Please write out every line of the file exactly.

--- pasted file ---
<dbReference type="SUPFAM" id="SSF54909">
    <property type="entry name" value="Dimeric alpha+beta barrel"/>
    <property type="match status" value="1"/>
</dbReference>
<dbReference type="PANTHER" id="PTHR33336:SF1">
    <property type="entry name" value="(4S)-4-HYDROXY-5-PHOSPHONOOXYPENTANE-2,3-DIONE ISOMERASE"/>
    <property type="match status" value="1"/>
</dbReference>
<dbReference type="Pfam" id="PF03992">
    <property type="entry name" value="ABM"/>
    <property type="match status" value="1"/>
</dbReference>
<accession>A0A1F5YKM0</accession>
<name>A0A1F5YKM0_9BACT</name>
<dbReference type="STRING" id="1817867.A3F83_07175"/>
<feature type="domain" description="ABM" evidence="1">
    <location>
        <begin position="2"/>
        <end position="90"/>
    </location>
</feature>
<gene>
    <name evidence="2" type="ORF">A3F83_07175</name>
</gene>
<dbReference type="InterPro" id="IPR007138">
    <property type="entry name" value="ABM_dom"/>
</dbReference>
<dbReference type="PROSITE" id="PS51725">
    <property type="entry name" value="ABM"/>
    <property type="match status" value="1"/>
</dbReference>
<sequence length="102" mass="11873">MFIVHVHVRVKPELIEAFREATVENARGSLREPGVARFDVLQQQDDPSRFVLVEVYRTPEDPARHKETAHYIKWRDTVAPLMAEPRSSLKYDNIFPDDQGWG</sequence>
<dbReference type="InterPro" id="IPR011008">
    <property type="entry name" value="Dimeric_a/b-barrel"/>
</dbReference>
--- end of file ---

<dbReference type="SUPFAM" id="SSF54909">
    <property type="entry name" value="Dimeric alpha+beta barrel"/>
    <property type="match status" value="1"/>
</dbReference>
<dbReference type="PANTHER" id="PTHR33336:SF1">
    <property type="entry name" value="(4S)-4-HYDROXY-5-PHOSPHONOOXYPENTANE-2,3-DIONE ISOMERASE"/>
    <property type="match status" value="1"/>
</dbReference>
<dbReference type="Pfam" id="PF03992">
    <property type="entry name" value="ABM"/>
    <property type="match status" value="1"/>
</dbReference>
<accession>A0A1F5YKM0</accession>
<name>A0A1F5YKM0_9BACT</name>
<dbReference type="STRING" id="1817867.A3F83_07175"/>
<feature type="domain" description="ABM" evidence="1">
    <location>
        <begin position="2"/>
        <end position="90"/>
    </location>
</feature>
<gene>
    <name evidence="2" type="ORF">A3F83_07175</name>
</gene>
<dbReference type="InterPro" id="IPR007138">
    <property type="entry name" value="ABM_dom"/>
</dbReference>
<dbReference type="PROSITE" id="PS51725">
    <property type="entry name" value="ABM"/>
    <property type="match status" value="1"/>
</dbReference>
<sequence length="102" mass="11873">MFIVHVHVRVKPELIEAFREATVENARGSLREPGVARFDVLQQQDDPSRFVLVEVYRTPEDPARHKETAHYIKWRDTVAPLMAEPRSSLKYDNIFPDDQGWG</sequence>
<dbReference type="InterPro" id="IPR011008">
    <property type="entry name" value="Dimeric_a/b-barrel"/>
</dbReference>